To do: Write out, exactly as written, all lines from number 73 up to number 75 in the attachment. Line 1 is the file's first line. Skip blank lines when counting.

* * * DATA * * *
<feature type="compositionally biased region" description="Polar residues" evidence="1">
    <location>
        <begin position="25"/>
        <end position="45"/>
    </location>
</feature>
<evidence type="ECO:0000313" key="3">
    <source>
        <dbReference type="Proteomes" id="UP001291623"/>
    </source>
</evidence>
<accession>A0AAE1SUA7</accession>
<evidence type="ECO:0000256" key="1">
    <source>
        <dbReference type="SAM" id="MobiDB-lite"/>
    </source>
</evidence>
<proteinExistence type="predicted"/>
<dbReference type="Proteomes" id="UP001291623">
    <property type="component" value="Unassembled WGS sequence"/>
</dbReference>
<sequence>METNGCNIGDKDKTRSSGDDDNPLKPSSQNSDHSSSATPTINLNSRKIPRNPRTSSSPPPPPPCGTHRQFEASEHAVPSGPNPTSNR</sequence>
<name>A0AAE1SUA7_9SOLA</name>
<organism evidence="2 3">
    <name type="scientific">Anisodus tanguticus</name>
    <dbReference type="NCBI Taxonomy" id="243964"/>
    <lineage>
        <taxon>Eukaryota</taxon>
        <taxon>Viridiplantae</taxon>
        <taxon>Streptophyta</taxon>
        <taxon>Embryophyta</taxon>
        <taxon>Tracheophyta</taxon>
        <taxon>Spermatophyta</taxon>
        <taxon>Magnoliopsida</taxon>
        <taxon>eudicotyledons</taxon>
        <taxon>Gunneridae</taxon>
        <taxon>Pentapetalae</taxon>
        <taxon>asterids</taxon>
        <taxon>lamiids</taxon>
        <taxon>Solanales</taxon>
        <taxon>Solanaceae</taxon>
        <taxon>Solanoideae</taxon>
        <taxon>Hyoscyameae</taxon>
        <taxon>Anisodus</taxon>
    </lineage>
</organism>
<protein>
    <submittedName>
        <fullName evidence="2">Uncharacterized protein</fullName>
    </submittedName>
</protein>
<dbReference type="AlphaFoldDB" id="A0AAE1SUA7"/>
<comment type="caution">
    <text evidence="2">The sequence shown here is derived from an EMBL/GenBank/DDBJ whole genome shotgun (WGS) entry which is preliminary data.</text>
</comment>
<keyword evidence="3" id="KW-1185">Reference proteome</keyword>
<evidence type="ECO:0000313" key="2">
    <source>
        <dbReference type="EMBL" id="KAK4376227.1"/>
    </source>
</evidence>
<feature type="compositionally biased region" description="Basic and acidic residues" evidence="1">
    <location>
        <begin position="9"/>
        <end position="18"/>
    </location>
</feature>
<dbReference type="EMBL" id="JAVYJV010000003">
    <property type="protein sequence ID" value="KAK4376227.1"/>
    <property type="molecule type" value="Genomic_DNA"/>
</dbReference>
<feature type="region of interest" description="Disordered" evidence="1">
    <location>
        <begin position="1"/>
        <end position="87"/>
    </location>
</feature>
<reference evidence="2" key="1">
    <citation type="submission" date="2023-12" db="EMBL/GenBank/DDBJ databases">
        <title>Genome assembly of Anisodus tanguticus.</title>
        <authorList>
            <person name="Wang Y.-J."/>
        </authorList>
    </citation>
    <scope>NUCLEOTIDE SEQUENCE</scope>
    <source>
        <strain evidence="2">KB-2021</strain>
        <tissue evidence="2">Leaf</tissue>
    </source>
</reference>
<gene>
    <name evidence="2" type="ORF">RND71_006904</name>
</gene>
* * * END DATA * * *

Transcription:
    <location>
        <begin position="1"/>
        <end position="87"/>